XRPLORE: Utility Scan

XRP's value lies in its utility as the best asset for payments, not one specific event or rumor”.

These words were just as valid on August 24th 2017 -the date [](

) Brad Garlinghouse, Ripple's CEO tweeted them- as they are nowadays. Though, quite a few things have changed since then in the XRP ecosystem, the most significant being XRapid, now known as ODL (On Demand Liquidity) -the solution created by Ripple to unleash XRP's utility became commercially available in Q4 2018. And thanks to the hard work and dedication of a team of XRPL Developers, we now have a sleek looking and pragmatic way to keep the finger in the pulse of XRP's utility by following up on theoretical ODL XRP transactions.

Conceptualized and developed by @mouradski, with the support of co-creators @badrain344 with interface design and @0llac3 as Hunter analyst, Utility-Scan.com (currently in BETA) is listening to transactions that fulfill specific criteria that has been predetermined by the Dev Team.

How does Utility-Scan fetch theoretical ODL Transactions?

Leveraging on data available from Ripple partner exchanges via APIs (and also exchanges of interest like Coinfield and Kraken), and an algorithm (A recursive function to obtain all possible combinations in the previous 30 seconds and find the group of trades where sum equals the XRPL transaction amount) created by the Dev Team, Utility Scan listens to the XRPL and fetches transactions that meet the criteria set by the Dev Team after having carefully monitored the activity:

◽️ XRP initially purchased in local Fiat.

◽️It is proven that the purchased amount of XRP is sent across the XRPL.

◽️The purchased amount of XRP in the origin exchange is then sold for local fiat in the destination exchange. Here the work of @0llac3 hunting for ODL transactions was fundamental as he observed that the XRP can be sold in the destination exchange in more than one trade (several trades adding up to the exact amount sent from the origin exchange).

◽️ Total elapsed time for the process shall be around 60 seconds.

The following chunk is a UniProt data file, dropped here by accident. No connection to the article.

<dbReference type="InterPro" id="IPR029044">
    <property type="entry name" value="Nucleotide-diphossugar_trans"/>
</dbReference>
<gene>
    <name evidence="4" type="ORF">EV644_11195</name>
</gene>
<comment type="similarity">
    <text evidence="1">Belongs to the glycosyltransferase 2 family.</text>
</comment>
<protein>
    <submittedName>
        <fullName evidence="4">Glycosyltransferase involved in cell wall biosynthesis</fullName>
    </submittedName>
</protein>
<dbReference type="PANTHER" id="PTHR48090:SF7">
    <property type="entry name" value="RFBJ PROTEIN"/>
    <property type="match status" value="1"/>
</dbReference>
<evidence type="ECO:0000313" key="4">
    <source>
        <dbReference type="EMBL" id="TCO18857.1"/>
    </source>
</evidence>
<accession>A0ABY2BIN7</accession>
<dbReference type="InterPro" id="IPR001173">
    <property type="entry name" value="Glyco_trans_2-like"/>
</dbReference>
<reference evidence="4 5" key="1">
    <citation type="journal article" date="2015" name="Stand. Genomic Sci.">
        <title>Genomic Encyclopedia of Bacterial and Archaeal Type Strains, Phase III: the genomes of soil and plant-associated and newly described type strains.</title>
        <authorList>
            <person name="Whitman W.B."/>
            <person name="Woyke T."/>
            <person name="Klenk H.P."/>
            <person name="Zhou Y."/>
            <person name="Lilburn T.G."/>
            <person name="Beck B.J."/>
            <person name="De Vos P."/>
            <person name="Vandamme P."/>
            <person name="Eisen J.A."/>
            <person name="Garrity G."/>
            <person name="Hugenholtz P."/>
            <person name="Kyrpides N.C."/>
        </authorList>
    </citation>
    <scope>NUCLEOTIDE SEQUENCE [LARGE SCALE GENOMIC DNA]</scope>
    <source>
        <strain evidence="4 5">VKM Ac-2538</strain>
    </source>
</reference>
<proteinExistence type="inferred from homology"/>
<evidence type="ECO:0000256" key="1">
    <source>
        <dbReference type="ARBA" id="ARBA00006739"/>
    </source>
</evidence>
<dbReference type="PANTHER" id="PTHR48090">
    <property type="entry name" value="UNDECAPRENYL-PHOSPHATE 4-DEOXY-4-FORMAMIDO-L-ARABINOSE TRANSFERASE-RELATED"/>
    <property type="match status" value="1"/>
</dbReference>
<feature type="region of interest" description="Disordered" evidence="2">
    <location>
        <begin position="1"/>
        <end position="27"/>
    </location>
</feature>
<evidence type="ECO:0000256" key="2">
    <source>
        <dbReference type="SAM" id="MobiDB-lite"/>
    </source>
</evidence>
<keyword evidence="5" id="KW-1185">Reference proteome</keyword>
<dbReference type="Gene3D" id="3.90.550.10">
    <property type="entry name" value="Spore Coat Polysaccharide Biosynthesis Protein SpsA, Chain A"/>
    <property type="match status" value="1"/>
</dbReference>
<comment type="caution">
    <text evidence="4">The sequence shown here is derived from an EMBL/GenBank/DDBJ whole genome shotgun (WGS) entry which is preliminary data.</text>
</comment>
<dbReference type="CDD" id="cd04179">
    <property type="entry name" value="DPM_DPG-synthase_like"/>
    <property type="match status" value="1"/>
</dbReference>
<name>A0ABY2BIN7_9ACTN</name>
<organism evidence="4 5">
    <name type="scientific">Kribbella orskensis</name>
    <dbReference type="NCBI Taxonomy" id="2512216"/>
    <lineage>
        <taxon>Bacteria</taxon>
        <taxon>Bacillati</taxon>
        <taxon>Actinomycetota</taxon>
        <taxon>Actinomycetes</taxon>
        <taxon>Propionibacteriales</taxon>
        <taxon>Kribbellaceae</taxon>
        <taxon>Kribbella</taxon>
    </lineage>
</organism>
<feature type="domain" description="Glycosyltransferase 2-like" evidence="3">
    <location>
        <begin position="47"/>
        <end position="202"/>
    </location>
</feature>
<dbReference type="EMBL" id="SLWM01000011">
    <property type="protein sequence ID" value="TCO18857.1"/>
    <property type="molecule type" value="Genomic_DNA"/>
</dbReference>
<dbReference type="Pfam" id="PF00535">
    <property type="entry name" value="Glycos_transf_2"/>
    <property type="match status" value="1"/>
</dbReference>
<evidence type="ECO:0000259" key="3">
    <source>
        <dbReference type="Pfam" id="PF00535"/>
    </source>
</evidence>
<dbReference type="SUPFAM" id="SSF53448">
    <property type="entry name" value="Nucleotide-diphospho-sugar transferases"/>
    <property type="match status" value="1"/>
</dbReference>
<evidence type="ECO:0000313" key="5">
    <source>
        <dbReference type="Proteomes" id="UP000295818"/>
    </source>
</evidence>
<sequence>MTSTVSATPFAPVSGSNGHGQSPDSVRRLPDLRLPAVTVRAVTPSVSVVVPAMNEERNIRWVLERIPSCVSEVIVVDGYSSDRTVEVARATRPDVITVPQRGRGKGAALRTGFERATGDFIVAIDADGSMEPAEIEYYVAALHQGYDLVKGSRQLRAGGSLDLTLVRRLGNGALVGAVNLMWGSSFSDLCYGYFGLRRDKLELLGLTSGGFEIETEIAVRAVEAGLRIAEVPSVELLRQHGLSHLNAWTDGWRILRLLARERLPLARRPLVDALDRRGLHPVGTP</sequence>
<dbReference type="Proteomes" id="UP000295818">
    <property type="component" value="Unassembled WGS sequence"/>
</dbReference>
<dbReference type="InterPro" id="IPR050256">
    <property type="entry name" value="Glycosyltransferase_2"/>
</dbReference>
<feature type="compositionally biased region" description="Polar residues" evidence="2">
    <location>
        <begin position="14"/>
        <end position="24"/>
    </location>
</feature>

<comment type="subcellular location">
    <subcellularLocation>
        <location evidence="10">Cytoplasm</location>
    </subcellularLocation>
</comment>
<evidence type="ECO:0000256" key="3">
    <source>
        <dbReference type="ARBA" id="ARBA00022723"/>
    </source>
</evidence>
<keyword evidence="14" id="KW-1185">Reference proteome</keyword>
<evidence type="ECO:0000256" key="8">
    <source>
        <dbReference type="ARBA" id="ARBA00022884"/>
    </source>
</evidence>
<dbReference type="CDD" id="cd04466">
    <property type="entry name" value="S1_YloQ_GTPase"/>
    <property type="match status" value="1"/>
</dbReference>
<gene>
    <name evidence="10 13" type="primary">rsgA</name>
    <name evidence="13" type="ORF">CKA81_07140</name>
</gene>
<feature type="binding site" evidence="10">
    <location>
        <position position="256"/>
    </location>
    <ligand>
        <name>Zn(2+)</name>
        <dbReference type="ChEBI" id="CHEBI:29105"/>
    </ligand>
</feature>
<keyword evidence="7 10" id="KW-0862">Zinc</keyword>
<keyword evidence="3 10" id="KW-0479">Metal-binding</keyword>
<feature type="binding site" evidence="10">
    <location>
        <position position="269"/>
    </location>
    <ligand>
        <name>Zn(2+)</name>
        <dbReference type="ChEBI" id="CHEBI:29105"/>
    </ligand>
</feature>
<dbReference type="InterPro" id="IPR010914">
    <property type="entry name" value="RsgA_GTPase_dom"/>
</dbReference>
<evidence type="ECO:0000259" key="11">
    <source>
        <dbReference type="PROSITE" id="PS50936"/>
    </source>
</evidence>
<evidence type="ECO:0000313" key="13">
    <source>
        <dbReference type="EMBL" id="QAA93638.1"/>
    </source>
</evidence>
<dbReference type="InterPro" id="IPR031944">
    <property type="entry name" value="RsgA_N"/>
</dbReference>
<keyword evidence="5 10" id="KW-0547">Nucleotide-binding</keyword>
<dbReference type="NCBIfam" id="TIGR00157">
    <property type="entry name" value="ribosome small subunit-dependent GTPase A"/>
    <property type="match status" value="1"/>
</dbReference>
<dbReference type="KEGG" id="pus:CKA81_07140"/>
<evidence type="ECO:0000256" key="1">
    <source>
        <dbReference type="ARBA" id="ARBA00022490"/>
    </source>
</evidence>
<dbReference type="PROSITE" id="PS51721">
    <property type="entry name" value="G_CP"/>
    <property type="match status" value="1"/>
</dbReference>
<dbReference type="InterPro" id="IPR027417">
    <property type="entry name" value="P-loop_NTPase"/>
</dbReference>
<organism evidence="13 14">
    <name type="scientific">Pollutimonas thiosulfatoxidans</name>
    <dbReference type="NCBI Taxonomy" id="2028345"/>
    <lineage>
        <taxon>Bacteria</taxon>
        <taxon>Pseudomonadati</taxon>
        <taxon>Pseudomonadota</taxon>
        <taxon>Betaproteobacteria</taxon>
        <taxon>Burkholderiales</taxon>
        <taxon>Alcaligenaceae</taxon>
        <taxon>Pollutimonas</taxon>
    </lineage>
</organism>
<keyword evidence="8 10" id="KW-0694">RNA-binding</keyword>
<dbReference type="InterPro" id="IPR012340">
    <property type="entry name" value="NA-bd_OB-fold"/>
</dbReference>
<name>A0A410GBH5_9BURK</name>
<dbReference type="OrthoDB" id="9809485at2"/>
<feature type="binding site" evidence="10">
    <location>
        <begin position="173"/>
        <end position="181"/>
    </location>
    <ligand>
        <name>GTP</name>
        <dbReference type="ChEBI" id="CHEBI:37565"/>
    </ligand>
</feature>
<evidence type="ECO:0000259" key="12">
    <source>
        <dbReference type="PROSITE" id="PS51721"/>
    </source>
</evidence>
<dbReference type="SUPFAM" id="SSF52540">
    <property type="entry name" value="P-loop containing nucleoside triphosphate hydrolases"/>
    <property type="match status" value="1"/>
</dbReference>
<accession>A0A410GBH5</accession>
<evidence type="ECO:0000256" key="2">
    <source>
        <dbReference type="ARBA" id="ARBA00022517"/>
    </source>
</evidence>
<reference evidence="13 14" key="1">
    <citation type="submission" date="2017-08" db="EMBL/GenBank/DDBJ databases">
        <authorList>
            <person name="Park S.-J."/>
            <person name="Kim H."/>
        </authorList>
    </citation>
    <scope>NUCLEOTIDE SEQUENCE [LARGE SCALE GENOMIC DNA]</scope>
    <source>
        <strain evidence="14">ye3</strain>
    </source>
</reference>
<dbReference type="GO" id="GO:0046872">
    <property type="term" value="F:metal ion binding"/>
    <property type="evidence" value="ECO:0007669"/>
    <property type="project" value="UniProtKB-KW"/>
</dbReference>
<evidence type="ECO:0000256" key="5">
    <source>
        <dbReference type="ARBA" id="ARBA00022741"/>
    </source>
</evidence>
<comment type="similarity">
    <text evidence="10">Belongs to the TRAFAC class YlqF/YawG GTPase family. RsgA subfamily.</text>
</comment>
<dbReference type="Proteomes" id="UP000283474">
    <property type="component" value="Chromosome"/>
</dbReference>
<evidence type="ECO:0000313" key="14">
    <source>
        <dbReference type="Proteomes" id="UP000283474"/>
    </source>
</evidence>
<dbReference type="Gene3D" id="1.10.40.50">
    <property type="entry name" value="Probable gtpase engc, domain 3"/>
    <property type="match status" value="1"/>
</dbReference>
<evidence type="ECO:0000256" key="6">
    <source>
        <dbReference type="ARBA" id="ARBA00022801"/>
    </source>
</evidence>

It is worth noting that the method used by Utility Scan pin points transactions that may be triggered by cross-border payments via ODL and are not confirmed as such by Ripple. This is why I refer to them in this post as theoretical ODL transactions. The Dev Team has also made this clear in their interactions in social media.

Going through the Website

As you land into this Coil-enabled sleek looking website -web design by @badrain34- in the lower right corner, expect to be greeted by a “talking” Brad or a “talking” David with an interesting figure that has occurred during the day (in this case a 101,953.191 XRP transaction considered as the latest theoretical ODL XRPL movement that had been spotted since I visited the site).

USD Day Volume and Summary

In the upper left hand side of the main page, the USD Day Volume chart shows the US Dollar value of all the different corridors where ODL activity as according to the predefined criteria has been picked up for the last ten days.

And just below the USD Day Volume graph, the summary section of the Utility Scan is shown pinpointing quite a few really interesting details:

The first figure shown is the All Time Volume, which is the value in USD of all the ODL activity picked up since the launch of Utility Scan since October 26th 2019 at 11:07 p.m. UTC. The summary also shows the Daily Volume ATH accounting for the busiest day in the XRPL in terms of ODL transactions since the project started listening to the ledger.

The last three bits of info include when was the last ODL transaction spotted, what was its value in USD and on which corridor (e.g. from US Dollars to Philippine Peso as shown in the screenshot).

USD 24H Volume Per Corridor

Leveraging on exchange APIs and created algorithms, the latest activity on different corridors (last 24 hours in USD value) according to the predefined criteria is picked up and displayed in the USD 24H Volume Per Corridor section. Unsurprisingly, the “usual suspects” that appear in the screen are some of the most common corridors in terms of international remittances between Ripple's network of partner exchanges.